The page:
A letter to my first year self

PUBLISHED 03-June-2020 · UPDATED 04-June-2020

Hey first-year me,

The first year of university can be quite a chaotic whirlwind.

So, first things first: upon arrival, don’t forget to breathe. Crack open the window, wedge the door open with that heavy box that will shortly be heading to the kitchen and breathe. Your family have just driven off into the sunset so it’s just you now! Until those American flatmates knock on your door that is, before you’ve even begun unpacking. But allow them to sit in your room as long as possible. You’ll look back on those two hours where three random strangers assembled in your unboxed room, teaching them different British catchphrases.
Hold that memory tightly.

Embrace the fact you are completely clueless, because everyone else is too. You don’t know where the student health service is, nor the nearest cash point. But you’ll figure it out. Everything is figureoutable. The silver lining of this is that it is a chance to make friends. Say hello to literally anybody. It can be overwhelming awkward, but you really have nothing to lose. It’s not like they’re going to ignore you, and if they do, you don’t want to be friends with people like that anyway. Ask the person in the queue behind you, ‘Is this the right place for enrolment?’, even if you’re certain it is, because they’ll probably be wondering the same question and they’ll appreciate someone talking to them. You never know, that first conversation might blossom into a wonderful friendship for years on end, or maybe just a friendly face you see around campus. Nevertheless, you have nothing to lose.

Dance. Dance until you are beetroot in the face and dripping around the hairline (just make sure you get pictures with your friends or snap a few selfies before you get in this state when dancing to This Charming Man by The Smiths). Dance even if you don’t feel like it, and always dance even if you have a 9am lecture the next day. Nothing will compare to the camaraderie of happiness that you feel when at your cheesy ‘indie night’ at the student union every Monday. Likewise, nothing will compare to the 9 am lecture on Tuesday morning.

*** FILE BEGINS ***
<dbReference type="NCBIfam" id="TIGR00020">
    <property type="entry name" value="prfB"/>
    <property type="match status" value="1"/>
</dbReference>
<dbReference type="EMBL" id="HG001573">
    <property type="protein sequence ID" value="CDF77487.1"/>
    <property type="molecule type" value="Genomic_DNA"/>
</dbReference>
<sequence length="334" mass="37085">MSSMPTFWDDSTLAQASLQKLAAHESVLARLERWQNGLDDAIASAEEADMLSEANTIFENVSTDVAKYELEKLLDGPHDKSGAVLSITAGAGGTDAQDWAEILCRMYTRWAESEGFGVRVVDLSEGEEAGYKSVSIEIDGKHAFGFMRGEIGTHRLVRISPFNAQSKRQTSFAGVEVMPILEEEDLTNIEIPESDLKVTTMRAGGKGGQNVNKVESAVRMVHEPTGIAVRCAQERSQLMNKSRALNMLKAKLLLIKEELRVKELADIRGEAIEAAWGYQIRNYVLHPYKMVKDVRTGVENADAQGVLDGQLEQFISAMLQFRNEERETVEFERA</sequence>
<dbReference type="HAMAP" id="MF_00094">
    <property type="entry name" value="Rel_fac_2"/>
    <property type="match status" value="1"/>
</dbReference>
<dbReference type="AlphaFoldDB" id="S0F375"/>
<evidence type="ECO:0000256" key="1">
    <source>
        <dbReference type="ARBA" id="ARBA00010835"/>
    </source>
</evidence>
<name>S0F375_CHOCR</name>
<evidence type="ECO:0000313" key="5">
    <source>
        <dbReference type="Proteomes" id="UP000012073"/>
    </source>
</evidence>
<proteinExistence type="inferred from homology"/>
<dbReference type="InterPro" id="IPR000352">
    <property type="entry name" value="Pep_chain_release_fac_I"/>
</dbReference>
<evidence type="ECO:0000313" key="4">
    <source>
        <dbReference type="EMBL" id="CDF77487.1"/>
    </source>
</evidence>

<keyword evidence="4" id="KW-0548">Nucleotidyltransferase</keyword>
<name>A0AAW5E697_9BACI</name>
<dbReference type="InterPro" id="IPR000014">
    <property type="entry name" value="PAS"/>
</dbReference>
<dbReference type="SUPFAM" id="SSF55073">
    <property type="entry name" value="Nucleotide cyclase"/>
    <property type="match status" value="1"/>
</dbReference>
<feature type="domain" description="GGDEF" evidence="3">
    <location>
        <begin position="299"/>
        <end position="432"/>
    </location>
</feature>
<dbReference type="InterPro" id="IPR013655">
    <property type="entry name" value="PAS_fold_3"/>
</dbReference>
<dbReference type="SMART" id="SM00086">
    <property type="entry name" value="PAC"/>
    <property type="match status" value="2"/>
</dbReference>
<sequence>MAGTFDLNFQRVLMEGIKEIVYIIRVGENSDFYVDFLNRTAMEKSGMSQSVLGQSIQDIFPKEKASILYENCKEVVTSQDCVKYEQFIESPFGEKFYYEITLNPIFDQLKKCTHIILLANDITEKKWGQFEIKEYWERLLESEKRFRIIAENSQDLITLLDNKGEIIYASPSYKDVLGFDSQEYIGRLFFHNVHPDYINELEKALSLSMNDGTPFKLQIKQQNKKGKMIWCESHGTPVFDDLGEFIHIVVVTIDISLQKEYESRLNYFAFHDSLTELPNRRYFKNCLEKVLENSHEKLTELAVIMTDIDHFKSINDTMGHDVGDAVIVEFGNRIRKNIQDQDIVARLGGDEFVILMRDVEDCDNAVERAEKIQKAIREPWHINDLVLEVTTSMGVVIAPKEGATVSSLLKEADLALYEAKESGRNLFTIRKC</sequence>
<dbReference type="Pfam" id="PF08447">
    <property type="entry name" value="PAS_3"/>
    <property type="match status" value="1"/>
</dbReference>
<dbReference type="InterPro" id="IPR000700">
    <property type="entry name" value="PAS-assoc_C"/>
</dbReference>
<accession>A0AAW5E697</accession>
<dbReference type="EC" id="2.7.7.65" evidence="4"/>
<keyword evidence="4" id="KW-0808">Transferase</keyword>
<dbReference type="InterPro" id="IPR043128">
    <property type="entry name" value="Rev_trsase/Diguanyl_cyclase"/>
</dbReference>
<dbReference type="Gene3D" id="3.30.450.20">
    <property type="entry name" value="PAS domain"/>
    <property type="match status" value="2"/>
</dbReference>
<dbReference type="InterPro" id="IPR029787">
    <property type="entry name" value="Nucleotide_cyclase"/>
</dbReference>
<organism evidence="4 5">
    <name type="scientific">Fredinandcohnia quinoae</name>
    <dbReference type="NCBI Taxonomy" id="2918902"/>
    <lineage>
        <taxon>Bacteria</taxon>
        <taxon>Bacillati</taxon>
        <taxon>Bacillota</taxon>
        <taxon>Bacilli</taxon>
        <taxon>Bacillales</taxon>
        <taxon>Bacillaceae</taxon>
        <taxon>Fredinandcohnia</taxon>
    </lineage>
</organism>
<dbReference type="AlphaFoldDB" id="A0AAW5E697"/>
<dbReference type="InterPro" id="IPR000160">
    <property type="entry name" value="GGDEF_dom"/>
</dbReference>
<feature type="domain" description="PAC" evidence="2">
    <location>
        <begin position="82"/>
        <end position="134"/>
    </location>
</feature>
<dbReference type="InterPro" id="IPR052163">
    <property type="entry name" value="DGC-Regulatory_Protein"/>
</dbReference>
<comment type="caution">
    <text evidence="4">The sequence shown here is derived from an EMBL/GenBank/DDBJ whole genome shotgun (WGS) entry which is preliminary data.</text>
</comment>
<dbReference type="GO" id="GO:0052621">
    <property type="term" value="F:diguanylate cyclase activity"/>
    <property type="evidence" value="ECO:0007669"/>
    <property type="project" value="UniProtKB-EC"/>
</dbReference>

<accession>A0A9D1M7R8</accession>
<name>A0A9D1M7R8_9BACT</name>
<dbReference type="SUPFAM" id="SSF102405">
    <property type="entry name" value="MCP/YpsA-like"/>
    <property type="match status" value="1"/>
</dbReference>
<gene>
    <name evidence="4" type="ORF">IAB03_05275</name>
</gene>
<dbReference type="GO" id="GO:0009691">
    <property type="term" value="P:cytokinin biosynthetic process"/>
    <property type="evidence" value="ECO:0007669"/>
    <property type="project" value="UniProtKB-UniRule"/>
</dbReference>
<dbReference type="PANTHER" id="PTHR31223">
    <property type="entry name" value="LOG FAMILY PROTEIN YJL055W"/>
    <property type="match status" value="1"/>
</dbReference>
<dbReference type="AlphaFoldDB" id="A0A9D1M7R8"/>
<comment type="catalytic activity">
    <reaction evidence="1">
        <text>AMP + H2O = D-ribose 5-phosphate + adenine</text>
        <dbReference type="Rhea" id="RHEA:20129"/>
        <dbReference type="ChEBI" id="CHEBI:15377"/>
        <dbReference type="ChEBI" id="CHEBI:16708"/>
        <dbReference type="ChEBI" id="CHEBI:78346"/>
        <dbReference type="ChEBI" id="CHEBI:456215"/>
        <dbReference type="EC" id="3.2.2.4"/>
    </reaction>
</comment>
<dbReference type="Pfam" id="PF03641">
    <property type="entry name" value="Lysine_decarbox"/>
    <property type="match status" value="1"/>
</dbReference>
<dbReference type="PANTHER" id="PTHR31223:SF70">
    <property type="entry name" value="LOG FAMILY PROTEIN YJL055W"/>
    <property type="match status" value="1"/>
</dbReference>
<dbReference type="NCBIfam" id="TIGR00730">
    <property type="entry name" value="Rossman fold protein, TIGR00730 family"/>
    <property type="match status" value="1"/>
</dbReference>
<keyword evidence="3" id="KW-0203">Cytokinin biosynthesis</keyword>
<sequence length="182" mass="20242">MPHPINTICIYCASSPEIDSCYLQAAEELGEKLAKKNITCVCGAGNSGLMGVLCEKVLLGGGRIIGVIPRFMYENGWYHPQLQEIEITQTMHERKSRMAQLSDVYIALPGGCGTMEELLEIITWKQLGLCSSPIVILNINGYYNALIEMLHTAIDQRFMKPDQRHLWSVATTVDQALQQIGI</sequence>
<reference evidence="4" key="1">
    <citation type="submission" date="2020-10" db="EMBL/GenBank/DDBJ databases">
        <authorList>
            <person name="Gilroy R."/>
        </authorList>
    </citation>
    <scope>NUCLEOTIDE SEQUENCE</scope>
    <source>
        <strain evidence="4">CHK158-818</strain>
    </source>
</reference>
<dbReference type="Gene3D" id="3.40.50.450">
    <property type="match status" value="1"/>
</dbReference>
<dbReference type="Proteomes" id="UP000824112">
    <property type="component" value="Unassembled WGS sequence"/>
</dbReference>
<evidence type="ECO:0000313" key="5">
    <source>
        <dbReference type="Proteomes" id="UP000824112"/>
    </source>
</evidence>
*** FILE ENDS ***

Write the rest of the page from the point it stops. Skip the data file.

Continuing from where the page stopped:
Don’t splurge your newly welcomed student loan on entire new outfit for the ‘2019 Freshers Ibiza White Theme Party’. Not many people will actually wear white, and you’ll only end up spending a few hours in there before chucking a luminous yellow VK down your front anyway. Just don’t do it.

You NEED to drink way more water than you think you need to drink. You’ll need to drink more water than alcohol, so at some points that might mean gallons of the stuff. It is easy to forget to do the most important thing that keeps us alive whilst having all these new emotions and to-do’s thrown our way, but persevere with the new taste and remember to gulp it up. Everything is much better when you drink water; your digestion, concentration, skin and you won’t even get morning breath. If only I’d known that my whole life.

RELAX. You can afford to relax a bit compared to your year of A-Level intensity, but not too much. First-year is a good time to lay the foundations for the rest of your degree; whether that be the knowledge of signing out a library book, or several, you’ll be thankful for it in the future when it all gets a bit more serious. But it is ok, it will be less serious and scary if you lay the groundwork now. Regardless, you are going to turn up to seminars sleepy and sometimes you won’t understand a single word of what was said during them. This might go on for a few weeks; it might make you question your intelligence and doubt your entire degree, but then something will come. You will contribute an idea and it will be worthy of a round of applause. It’s all a bit foreign and scary, but you’ll never be able to derive some sorting system to make all the cogs turn perfectly. You may have to fake it till you make it and completely wing it, but it will still pay off.

First-year of university might not be as good as it is hyped up to be. It might be much better, or much worse. In fact, you’ll probably look back and think it was really difficult; the new deadlines, expectations and your degree, in general, is all rather tricky to manage when all this new life stuff is happening. This is a year to discover; your new city, yourself and everything in-between. You’ll learn more about yourself than you will about your degree, and that’s ok. The good and the bad, the tired and the energised, the lonely and the comforted. Whatever happens, you’ll stand a bit taller than you first did when you drove through the gates. Let’s call it growth.

If you try take a funky pint glass from your local pub, do it discreetly.

Yours truly (literally),
Grace x

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